Consider constructing a technology audit as part of your disaster and continuity planning. Review the technology you use, how it’s used, and evaluate potential impacts if you lose access to that technology for an extended period of time. Here are some potential questions to ask yourselves when conducting the audit and developing a technology continuity plan:

  • Do you have alternate contact methods (phone numbers, personal email addresses) for all your staff members? Does anyone maintain this information, and where is it stored?
    • It’s a good idea for managers to have contact information for their staff.
    • Consider maintaining a centralized contact list as well, but ensure that it is kept up to date and accessible.
    • Remember that this is personal information for staff, so do not use their personal contact information except in event of emergency.
  • In a technology outage, how will you communicate updates to your staff?
    • A single text chain with all staff could be unwieldy for libraries with many employees. Communication can be distributed from managers to direct reports, but ensure a clear and consistent message from the top so that staff aren’t getting different or conflicting messages.
  • What technology is locally hosted, and what technology is hosted elsewhere?
    • Inventory your technology and plan for potential outages. We are fortunate that our Springshare LibApps suite was hosted by Springshare, meaning we still had access to LibGuides, LibAnswers, and also LibChat as an emergency staff chat space if necessary.
    • Many of our systems were authenticated using the college login, making them inaccessible during the outage. Can alternative logins be set up? We had both institutional logins and system-specific logins for Springshare, ensuring continued access. The College Google Drive, however, was tied to institutional logins and became inaccessible.
  • What can be done low- or no-tech?
    • Review and update manual check-out procedures for library materials.
    • Can you do reference without access to the library catalog? Do your staff know where popular subject areas are located in the stacks?
  • What alternatives are available for your technology?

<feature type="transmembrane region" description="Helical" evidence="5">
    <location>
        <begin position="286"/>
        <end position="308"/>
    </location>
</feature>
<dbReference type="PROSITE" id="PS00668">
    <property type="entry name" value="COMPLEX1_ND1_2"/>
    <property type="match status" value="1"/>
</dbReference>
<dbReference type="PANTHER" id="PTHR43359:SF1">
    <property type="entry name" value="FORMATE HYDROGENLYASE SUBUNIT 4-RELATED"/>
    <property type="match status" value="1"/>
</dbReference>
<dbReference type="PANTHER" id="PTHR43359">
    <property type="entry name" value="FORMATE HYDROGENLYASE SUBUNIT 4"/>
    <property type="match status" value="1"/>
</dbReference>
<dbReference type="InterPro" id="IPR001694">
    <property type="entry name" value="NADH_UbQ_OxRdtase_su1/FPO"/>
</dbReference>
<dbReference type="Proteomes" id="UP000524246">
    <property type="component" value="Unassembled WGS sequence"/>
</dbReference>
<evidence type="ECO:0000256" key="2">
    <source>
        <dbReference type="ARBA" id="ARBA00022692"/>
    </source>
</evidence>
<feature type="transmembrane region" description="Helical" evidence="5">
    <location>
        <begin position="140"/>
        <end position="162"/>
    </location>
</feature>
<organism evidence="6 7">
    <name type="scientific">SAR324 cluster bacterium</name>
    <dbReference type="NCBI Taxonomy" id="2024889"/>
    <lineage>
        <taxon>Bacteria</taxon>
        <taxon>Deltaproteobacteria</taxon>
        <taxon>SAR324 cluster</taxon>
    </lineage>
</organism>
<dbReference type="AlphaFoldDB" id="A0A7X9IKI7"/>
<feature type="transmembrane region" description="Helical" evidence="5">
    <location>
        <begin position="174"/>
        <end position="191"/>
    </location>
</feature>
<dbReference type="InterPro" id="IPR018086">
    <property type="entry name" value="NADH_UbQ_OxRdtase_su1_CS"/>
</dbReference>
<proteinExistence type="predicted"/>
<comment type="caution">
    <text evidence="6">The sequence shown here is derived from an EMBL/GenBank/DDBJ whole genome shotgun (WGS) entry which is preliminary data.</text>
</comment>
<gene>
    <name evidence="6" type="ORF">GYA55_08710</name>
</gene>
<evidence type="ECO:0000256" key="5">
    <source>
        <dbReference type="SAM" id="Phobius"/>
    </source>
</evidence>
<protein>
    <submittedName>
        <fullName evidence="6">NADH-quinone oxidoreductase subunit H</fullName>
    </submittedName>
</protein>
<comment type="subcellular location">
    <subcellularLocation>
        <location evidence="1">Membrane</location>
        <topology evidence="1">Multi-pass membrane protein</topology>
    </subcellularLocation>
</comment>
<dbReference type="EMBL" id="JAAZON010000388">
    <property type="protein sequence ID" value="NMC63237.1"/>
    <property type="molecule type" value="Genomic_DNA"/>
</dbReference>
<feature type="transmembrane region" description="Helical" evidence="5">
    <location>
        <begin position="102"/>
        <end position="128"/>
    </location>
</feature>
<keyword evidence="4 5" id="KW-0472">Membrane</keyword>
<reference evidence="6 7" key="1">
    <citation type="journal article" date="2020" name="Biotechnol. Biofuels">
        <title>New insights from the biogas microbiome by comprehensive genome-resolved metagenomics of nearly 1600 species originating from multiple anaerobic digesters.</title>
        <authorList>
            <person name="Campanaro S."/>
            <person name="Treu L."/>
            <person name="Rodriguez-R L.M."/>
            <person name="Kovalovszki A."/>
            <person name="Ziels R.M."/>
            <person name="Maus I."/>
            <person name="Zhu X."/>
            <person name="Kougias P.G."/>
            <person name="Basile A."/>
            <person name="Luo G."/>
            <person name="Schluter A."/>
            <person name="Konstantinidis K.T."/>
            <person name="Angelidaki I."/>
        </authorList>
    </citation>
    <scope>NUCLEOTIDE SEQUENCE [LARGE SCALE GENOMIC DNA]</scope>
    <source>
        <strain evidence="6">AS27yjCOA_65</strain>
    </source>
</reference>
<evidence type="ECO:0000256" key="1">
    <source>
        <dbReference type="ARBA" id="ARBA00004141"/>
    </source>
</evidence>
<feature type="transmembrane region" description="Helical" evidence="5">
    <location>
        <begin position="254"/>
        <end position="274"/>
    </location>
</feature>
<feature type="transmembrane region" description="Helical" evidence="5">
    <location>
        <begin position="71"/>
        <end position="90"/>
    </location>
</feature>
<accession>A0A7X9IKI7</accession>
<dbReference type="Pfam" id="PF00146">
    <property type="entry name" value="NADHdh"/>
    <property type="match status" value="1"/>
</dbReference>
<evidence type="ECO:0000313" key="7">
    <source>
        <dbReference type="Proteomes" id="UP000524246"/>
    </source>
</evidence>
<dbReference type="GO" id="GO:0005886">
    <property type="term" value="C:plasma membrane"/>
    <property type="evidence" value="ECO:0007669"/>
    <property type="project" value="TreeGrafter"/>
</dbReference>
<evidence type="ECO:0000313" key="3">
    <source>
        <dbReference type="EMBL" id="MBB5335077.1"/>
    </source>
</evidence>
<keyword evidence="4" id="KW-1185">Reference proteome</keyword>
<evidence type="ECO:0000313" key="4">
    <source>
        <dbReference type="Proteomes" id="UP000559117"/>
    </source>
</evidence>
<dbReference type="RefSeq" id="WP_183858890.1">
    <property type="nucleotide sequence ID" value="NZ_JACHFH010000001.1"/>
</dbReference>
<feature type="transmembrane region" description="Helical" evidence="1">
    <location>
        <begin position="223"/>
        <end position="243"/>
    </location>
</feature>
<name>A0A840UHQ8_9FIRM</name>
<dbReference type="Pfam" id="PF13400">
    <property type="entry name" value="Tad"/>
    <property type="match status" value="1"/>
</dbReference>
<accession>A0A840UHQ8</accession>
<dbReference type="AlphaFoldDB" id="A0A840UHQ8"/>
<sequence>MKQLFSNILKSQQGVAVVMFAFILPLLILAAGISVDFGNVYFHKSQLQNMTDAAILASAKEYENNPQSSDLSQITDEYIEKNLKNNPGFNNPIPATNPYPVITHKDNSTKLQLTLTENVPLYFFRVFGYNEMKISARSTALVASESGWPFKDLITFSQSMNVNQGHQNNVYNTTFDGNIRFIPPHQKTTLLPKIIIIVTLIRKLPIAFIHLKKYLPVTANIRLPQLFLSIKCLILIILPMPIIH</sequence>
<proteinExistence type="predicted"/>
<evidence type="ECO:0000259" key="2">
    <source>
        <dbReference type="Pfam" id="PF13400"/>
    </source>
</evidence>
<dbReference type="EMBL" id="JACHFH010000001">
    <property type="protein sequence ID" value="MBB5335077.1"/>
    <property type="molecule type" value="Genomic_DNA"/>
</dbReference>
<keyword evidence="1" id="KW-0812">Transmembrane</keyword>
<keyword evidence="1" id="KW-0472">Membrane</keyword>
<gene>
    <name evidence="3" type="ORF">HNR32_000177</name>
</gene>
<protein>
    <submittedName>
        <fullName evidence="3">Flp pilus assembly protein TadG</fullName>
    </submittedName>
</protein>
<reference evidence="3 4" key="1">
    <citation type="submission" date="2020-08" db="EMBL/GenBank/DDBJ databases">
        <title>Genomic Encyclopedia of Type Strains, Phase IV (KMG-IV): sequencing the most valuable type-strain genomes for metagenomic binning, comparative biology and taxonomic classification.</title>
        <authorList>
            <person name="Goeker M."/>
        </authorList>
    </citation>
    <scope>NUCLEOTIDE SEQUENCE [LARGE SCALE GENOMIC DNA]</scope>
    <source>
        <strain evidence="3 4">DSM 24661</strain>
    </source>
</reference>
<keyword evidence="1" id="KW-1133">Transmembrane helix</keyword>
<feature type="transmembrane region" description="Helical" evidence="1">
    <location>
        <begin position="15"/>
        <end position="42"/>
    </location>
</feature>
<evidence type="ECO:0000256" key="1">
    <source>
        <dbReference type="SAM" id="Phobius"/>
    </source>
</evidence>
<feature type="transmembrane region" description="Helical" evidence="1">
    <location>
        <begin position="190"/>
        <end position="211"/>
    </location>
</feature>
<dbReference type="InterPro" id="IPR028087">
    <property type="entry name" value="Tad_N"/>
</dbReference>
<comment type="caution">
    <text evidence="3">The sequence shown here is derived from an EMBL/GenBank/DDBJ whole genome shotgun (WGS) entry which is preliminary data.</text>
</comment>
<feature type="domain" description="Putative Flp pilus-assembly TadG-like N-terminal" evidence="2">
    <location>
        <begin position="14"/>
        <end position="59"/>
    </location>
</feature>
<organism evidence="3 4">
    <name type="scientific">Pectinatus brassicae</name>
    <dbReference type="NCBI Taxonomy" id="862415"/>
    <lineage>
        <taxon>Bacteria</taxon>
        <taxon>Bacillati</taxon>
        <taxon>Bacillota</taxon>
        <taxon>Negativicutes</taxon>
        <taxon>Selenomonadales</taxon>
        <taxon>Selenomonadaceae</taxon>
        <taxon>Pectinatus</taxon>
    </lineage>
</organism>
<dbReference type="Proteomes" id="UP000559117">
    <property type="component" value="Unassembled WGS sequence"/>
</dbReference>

• If your proxy servers go down, can patrons access electronic resources? We are fortunate to be part of a state library consortium, which provided an alternative login that our students could use to access several key databases so that basic research needs could be met.
    • Many libraries are firmly embedded in the Springshare ecosystem. In the event that there is an outage in those systems, do you have alternative options, or can you quickly create emergency alternatives?
    • Are your systems regularly backed up so that they can be restored in the event of data loss?
  • What continuity planning has your institution done?
    • Consult with your IT department and college administration to review their own technology continuity plan. Ensure that your plan aligns with theirs.
    • If your institution does not have a technology continuity plan, encourage them to adopt one.

Just asking these questions alone is not enough. Continuity planning also requires building a robust plan and then ensuring it is reviewed regularly and kept current. A plan you make today may not help if you need it in 5 years and have not adjusted for our constantly changing technology.

The second step is to ensure that the technology continuity plan is also backed up and accessible multiple ways. Consider the 3-2-1 backup plan: Have 3 backups of the plan and key documents available, two of which are stored locally on different mediums (i.e., one on hard drive, one on USB key), and one of which is available via the cloud (Google Drive, college storage, Dropbox, or other options). You will also want multiple staff members to have access to the plan, so that someone will be able to get it. But because such a plan should also have contact information for staff, be sure to keep it secure.

Ideally, a continuity plan is something that you will never actually have to use. However, when an emergency happens, it is good to have the plans ready so that you can shift gears and keep services running as smoothly as possible. Whether it’s a pandemic or a technology outage, you can take actions now to be ready. Because if nothing else, the last year has taught all of us to expect the unexpected and to be prepared for anything.